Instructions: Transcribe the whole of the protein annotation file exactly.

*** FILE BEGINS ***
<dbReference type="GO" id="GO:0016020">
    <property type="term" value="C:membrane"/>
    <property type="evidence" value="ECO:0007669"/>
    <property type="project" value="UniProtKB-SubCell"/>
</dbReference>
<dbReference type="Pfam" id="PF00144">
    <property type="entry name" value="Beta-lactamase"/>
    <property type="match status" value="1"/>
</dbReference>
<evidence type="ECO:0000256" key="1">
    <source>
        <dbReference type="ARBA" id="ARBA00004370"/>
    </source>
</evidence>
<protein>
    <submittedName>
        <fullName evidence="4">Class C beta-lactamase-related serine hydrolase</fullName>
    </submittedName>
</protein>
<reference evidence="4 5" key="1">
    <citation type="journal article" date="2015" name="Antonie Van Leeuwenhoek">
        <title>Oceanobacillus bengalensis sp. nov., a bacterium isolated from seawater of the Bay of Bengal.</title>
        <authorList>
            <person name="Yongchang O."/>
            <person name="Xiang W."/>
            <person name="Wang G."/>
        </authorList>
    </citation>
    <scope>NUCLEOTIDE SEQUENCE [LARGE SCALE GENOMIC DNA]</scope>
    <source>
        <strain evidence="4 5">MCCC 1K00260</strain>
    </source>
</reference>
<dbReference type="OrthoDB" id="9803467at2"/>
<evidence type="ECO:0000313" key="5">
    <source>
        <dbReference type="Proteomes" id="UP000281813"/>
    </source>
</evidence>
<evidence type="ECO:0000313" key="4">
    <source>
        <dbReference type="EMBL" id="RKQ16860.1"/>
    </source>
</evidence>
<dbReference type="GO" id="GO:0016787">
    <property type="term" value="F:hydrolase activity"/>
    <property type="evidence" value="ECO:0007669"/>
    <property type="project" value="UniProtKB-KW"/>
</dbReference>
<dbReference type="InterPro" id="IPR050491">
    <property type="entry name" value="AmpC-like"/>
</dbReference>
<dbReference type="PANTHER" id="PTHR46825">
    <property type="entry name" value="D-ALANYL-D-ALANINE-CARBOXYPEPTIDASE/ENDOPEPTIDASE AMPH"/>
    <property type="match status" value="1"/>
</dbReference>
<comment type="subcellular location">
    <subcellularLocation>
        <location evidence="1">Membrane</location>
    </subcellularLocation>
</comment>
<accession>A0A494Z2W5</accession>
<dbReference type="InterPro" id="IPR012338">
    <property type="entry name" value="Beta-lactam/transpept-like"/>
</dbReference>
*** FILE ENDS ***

<dbReference type="GO" id="GO:0016020">
    <property type="term" value="C:membrane"/>
    <property type="evidence" value="ECO:0007669"/>
    <property type="project" value="UniProtKB-SubCell"/>
</dbReference>
<dbReference type="Pfam" id="PF00144">
    <property type="entry name" value="Beta-lactamase"/>
    <property type="match status" value="1"/>
</dbReference>
<evidence type="ECO:0000256" key="1">
    <source>
        <dbReference type="ARBA" id="ARBA00004370"/>
    </source>
</evidence>
<protein>
    <submittedName>
        <fullName evidence="4">Class C beta-lactamase-related serine hydrolase</fullName>
    </submittedName>
</protein>
<reference evidence="4 5" key="1">
    <citation type="journal article" date="2015" name="Antonie Van Leeuwenhoek">
        <title>Oceanobacillus bengalensis sp. nov., a bacterium isolated from seawater of the Bay of Bengal.</title>
        <authorList>
            <person name="Yongchang O."/>
            <person name="Xiang W."/>
            <person name="Wang G."/>
        </authorList>
    </citation>
    <scope>NUCLEOTIDE SEQUENCE [LARGE SCALE GENOMIC DNA]</scope>
    <source>
        <strain evidence="4 5">MCCC 1K00260</strain>
    </source>
</reference>
<dbReference type="OrthoDB" id="9803467at2"/>
<evidence type="ECO:0000313" key="5">
    <source>
        <dbReference type="Proteomes" id="UP000281813"/>
    </source>
</evidence>
<evidence type="ECO:0000313" key="4">
    <source>
        <dbReference type="EMBL" id="RKQ16860.1"/>
    </source>
</evidence>
<dbReference type="GO" id="GO:0016787">
    <property type="term" value="F:hydrolase activity"/>
    <property type="evidence" value="ECO:0007669"/>
    <property type="project" value="UniProtKB-KW"/>
</dbReference>
<dbReference type="InterPro" id="IPR050491">
    <property type="entry name" value="AmpC-like"/>
</dbReference>
<dbReference type="PANTHER" id="PTHR46825">
    <property type="entry name" value="D-ALANYL-D-ALANINE-CARBOXYPEPTIDASE/ENDOPEPTIDASE AMPH"/>
    <property type="match status" value="1"/>
</dbReference>
<comment type="subcellular location">
    <subcellularLocation>
        <location evidence="1">Membrane</location>
    </subcellularLocation>
</comment>
<accession>A0A494Z2W5</accession>
<dbReference type="InterPro" id="IPR012338">
    <property type="entry name" value="Beta-lactam/transpept-like"/>
</dbReference>